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Queer Exhibition Histories

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  • Highlights the efforts of LGBTQIA+ artists and curators that have advanced the LGBTQIA+ presence in museums and society alike
  • Brings queer exhibitions out of their niche in an attempt to make them into a full part of the art canon
  • Dives into (personal) archives to uncover these alternative histories

Editor: Bas Hendrikx 

Editorial committee: Bas Hendrikx, Léon Kruijswijk, Valentina Iancu 

Contributors: Tawanda Appiah, Aaron Betsky, Boudry/Lorenz, Övül Durmuşoğlu, Aleksandra Gajowy, Halyna Hleba, Jessica Gysel, Bas Hendrikx, Kateryna Iakovlenko, Valentina Iancu, Katrin Kivimaa, Rían Kearney, Leonida Kovač, Léon Kruijswijk, Élisabeth Lebovici, Edwin Nasr, Peaches, Katarina Pirak Sikku, François Piron, Rebeka Põldsam, Karol Radziszewski, Sylvia Sadzinski, Sara Salminen, Airi Triisberg, Eugenio Viola, Liang-Kai Yu

July 2023, Valiz, with support from Mondriaan FondsPrins Bernhard Cultuurfonds, Hendrik Muller Fund; Research supported by Mondriaan Fonds, Amsterdam Fonds voor de Kunst | paperback | 23 x 17 cm (h x b) | 288 pp. | English | ISBN 978-94-93246-13-3 | € 27,50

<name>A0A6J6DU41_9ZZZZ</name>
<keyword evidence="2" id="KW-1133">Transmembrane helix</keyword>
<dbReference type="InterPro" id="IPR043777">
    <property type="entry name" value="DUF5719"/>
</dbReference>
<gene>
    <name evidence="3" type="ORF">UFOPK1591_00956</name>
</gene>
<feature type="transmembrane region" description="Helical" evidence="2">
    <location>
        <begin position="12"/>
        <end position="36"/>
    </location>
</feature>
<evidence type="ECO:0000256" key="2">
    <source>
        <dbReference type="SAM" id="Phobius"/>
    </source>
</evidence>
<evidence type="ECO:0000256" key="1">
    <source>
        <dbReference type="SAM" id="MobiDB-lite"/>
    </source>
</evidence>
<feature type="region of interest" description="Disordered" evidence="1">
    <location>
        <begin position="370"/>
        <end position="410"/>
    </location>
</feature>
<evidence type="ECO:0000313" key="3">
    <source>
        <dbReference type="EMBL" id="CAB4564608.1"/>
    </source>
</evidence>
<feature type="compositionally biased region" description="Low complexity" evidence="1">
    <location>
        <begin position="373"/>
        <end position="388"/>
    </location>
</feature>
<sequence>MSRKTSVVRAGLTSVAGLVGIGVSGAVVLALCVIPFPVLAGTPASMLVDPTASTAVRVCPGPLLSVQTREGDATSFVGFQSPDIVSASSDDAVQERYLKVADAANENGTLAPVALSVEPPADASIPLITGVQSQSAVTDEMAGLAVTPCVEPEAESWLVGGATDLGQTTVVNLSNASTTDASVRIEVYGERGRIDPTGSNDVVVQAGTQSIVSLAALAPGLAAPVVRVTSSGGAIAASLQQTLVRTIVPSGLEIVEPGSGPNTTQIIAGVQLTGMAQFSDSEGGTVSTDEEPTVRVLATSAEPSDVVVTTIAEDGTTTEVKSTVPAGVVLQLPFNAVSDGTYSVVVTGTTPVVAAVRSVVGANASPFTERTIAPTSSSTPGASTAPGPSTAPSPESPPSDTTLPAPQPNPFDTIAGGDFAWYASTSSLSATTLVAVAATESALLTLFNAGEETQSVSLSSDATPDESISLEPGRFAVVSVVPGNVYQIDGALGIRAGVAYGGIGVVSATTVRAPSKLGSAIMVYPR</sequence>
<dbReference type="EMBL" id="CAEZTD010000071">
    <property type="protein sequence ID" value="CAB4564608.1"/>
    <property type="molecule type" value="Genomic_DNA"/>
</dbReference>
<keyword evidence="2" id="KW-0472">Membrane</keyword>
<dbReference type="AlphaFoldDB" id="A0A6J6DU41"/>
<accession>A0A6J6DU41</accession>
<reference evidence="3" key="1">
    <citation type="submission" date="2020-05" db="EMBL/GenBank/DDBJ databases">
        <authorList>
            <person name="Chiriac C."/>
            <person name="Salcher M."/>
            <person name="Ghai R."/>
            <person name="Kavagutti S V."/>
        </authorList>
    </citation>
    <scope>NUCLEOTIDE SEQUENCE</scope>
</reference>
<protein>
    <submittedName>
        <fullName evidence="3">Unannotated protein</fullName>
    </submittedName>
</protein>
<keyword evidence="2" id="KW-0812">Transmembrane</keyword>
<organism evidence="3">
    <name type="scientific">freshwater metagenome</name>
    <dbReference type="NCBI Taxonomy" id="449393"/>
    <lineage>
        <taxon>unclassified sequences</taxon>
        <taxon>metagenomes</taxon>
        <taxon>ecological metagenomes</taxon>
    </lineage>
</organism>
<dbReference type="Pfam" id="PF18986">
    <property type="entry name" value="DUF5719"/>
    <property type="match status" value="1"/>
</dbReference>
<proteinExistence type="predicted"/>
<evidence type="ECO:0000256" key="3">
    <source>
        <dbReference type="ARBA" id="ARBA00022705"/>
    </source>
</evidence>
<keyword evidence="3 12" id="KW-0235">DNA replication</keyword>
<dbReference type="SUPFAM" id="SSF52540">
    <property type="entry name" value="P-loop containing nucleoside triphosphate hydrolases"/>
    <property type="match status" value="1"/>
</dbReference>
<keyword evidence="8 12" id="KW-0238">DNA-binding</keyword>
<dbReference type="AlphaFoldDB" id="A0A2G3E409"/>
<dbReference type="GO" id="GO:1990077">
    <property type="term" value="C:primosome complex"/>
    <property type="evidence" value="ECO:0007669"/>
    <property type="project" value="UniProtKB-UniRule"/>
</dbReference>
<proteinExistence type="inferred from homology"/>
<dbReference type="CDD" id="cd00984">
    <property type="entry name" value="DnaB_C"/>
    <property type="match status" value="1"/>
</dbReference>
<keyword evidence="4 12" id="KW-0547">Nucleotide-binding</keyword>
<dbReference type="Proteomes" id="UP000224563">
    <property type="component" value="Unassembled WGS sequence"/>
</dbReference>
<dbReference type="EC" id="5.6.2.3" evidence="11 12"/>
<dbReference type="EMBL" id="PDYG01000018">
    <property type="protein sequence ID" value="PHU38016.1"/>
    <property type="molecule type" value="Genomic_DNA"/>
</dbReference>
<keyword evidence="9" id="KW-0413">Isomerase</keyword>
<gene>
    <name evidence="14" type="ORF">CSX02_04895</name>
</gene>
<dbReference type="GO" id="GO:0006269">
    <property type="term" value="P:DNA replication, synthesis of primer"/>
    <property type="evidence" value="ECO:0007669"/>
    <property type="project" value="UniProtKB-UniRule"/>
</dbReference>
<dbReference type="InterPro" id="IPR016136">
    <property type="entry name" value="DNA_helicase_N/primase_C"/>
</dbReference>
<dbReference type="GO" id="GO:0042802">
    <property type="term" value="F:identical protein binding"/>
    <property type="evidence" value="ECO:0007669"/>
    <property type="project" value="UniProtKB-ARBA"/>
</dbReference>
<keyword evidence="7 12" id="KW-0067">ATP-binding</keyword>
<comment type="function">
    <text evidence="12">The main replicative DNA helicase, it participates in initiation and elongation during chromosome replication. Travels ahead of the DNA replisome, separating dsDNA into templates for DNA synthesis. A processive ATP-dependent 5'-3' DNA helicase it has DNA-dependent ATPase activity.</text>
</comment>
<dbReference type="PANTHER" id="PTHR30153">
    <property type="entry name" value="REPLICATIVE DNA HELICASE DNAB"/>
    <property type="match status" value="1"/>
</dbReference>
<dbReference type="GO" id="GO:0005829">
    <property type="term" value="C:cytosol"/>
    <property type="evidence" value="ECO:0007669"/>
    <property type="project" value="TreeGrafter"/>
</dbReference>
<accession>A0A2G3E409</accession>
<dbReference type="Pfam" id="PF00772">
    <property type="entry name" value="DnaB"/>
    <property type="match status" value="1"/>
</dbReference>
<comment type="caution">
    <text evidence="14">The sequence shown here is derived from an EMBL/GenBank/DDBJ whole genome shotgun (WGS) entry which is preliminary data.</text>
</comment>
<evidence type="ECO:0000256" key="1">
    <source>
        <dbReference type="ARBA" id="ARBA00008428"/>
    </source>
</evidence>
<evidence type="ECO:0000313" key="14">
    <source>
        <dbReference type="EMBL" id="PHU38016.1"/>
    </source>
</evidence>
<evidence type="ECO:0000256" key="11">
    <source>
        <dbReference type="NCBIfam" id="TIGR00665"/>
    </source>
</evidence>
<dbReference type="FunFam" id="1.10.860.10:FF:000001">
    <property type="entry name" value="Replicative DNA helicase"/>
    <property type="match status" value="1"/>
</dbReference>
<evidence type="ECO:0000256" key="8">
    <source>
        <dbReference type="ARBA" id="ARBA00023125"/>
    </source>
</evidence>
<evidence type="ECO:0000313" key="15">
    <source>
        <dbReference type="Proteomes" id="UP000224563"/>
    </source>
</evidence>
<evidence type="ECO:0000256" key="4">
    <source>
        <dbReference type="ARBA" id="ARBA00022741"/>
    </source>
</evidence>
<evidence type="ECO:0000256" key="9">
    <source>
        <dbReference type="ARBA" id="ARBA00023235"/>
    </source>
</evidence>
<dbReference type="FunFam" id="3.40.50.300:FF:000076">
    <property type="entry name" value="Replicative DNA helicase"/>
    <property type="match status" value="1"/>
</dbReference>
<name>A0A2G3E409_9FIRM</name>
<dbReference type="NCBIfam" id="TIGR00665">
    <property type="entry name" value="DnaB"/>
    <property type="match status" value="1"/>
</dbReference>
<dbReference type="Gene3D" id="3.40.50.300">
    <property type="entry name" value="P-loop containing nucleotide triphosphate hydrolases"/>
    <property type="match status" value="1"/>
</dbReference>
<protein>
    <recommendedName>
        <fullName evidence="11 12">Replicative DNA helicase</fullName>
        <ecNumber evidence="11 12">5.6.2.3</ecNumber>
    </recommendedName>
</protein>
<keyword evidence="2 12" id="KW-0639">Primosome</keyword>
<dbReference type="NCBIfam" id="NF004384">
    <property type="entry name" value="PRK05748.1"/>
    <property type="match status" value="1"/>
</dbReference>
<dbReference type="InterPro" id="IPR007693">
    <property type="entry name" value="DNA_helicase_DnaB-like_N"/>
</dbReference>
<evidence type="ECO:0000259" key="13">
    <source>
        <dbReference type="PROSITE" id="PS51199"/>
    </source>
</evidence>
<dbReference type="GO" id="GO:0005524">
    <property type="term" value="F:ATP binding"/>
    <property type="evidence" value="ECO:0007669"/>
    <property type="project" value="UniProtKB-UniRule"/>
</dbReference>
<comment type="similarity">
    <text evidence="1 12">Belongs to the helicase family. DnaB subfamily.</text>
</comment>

In the media:
- (Only in Dutch) Click here to read the review of Queer Exhibition Histories by Laura Herman in De Witte Raaf (226, november-december 2023)

Queer Exhibition Histories comprises case studies highlighting the countless efforts, both large and small, of LGBTQIA+ artists and curators, centring on queer art exhibitions and their modes of documentation and archiving. Often, the legacy of these projects largely depends on personal archives, memories, and paraphernalia, with the overriding notion, or need, for public display. In these contexts, ‘public’ is relative in events that were either short-lived, held under the veil of domestic spaces, or kept exclusive for those ‘in the know’. Therefore, they were not exclusively artistic, but could equally be discursive, activist, educational, or serve as a tool for community building. At the intersection of queerness and contemporary art, this volume considers how the efforts of LGBTQIA+ artists have advanced their public presence in museums and society alike.